Business Irish

Tuesday 20 February 2018

The economy in 2018: the expert view

Whisper it, but the Irish economy is booming again, with unemployment expected to dip below 5.5pc this year and GDP forecast to grow by around 4pc. Photo: Stock image
Whisper it, but the Irish economy is booming again, with unemployment expected to dip below 5.5pc this year and GDP forecast to grow by around 4pc. Photo: Stock image
Colm Kelpie

Colm Kelpie

Whisper it, but the Irish economy is booming again, with unemployment expected to dip below 5.5pc this year and GDP forecast to grow by around 4pc. With the recovery come challenges. Housing remains a considerable problem the Government must tackle, while many experts have also warned of the risk of overheating. Brexit also looms large. Five prominent economists give their take on 2018.

DERMOT O'LEARY Chief economist, Goodbody Stockbrokers

Numerous politicians in recent years have vowed not to repeat the mistakes of the past, whereby Ireland experienced cycles of boom and bust.

Having gone through the boom of the mid-2000s and the bust of the 2008-2013 period, the growth of recent years has brought Ireland to the verge of full capacity once again. The veracity of those politicians' pledges is to be put to the test over the coming years. Being a small player in the global economy, there are risks that domestic policymakers cannot influence.

While Ireland may have played an oversized role in the discussions around the first stage of the Brexit agreement in 2017, the eventual outcome will be heavily influenced by the state of domestic UK politics. There is little doubt that the fragility of UK politics could prevent an amicable and orderly conclusion to these negotiations. The Irish Government needs to continue the road that it has been travelling successfully, keeping very close to its future EU allies.

Another headline risk facing the Irish economy over the coming 18 months is the impending US corporate tax changes. As Ireland is the '51st State' from an investment point of view, this presents a clear and present danger to inward FDI flows. Maintaining competitiveness in all other aspects thus becomes an even more important feature.

Thus far, simple lip service has been paid to this threat. A more aggressive approach is required. Housing continues to be the biggest risk to competitiveness. Institutional involvement and State-supported building programmes need to be part of the toolkit to produce large amounts of residential units to house skilled inward migrants.

To hold policymakers to account on the issue of competitiveness, the National Competitiveness Council, a body that does sterling work, needs to be given a more prominent role in the national debate.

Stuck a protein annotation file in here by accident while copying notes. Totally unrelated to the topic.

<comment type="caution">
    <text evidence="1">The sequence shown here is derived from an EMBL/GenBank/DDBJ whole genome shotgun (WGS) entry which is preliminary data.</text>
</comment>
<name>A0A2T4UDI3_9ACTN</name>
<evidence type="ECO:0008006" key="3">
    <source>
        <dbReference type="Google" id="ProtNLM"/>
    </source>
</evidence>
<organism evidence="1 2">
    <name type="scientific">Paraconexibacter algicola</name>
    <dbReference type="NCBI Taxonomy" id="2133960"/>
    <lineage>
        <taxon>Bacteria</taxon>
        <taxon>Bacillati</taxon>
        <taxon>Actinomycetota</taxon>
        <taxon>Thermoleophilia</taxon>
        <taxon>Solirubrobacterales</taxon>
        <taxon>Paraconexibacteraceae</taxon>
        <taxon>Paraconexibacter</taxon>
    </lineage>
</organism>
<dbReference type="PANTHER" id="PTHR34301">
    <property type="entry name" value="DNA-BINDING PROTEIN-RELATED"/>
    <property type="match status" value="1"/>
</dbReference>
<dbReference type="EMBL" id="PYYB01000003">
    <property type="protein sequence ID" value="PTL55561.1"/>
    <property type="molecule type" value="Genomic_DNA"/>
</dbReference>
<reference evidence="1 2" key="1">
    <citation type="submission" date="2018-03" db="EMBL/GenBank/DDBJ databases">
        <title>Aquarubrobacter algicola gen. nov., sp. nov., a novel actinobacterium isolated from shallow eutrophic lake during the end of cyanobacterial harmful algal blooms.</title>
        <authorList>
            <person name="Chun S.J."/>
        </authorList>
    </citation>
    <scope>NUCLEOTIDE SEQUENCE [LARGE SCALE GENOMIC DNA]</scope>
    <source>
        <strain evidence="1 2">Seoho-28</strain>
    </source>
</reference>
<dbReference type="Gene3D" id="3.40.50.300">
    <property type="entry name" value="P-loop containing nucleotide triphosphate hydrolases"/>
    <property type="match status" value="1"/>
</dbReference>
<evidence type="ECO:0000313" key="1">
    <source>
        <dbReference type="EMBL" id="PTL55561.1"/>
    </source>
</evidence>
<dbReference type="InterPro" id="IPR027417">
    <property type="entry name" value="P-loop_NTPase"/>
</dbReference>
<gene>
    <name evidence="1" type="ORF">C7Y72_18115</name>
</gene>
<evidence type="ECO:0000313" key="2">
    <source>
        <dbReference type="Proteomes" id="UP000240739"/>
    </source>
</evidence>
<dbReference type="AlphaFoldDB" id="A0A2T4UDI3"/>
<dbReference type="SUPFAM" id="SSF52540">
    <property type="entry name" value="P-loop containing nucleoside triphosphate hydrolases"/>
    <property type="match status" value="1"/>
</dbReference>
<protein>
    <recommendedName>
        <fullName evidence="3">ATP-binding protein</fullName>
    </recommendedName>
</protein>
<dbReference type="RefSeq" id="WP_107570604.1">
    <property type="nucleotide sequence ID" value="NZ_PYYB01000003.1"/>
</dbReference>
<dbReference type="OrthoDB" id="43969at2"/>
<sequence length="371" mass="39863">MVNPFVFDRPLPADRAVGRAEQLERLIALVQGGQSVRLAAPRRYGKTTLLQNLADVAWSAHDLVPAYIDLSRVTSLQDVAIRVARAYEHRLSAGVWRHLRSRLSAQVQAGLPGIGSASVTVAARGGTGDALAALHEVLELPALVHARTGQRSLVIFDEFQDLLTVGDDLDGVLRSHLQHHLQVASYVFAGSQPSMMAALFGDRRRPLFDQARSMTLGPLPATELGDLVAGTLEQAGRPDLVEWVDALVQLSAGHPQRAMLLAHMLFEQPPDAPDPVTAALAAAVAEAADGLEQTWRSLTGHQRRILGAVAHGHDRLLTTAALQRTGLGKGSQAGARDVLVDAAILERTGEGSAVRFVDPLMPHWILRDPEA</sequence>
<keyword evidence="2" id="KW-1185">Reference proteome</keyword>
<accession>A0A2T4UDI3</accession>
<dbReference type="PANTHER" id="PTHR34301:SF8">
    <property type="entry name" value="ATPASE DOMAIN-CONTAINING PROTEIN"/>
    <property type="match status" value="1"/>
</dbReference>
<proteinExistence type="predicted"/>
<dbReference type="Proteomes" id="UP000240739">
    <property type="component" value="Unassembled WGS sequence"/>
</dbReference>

MARIE SHERLOCK, Siptu

Housing and living standards, Brexit and the digital tax debate will be the key economic challenges in Ireland in 2018.

Six years into the economic recovery, Ireland is facing the prospect of a projected current budget surplus of almost €18bn between 2019 and 2021. The Government will have to make decisions this year that will shape future living standards and how this country grows over the next decade.

Unfortunately the real challenge for Ireland this year is not Brexit or the global economy, but ourselves. Despite talk of prudence and learning the lessons of yore, there are serious distributive and allocative efficiency concerns about the Government's plans. Further cuts to the income tax system will be a crude stimulus giving small amounts to most people at the expense of bringing about real progress in areas like housing and childcare.

Concerns about overheating may be well-founded and no doubt, it is hard to see around corners but insufficient action on housing and infrastructural investment will also impose both economic, social and fiscal costs. Failure to build significantly more housing will ensure that day-to-day State housing supports to the private sector worth almost €0.5bn a year will grow. For workers who need to rent new accommodation, or who are hoping to save to buy, the prospect of prices rising by four times the rate of their pay increases is simply not sustainable. Serious economic competitiveness issues are being stored up here.

Furthermore, we cannot solely rely on an old understanding of the construction sector to predict future labour supply responses. Among the thousands of Siptu members working in the construction sector, we have seen that their work, migration and settlement patterns have evolved since the crash.

Although the prospect of a hard Brexit has retreated, a weakening UK economy, soft sterling and general uncertainty about the outcome of phase two of the negotiations will continue to hit Irish companies exporting into the UK.

The EU digital tax agenda will come centre stage in spring 2018 and is likely to renew the wider debate about Ireland's corporate tax regime.

KIERAN McQUINN, Research Professor, Economic and Social Research Institute (ESRI)

2018 is likely to see another year of strong growth by the Irish economy, however, it is important to note some of the challenges and risks which may lie ahead in 2018.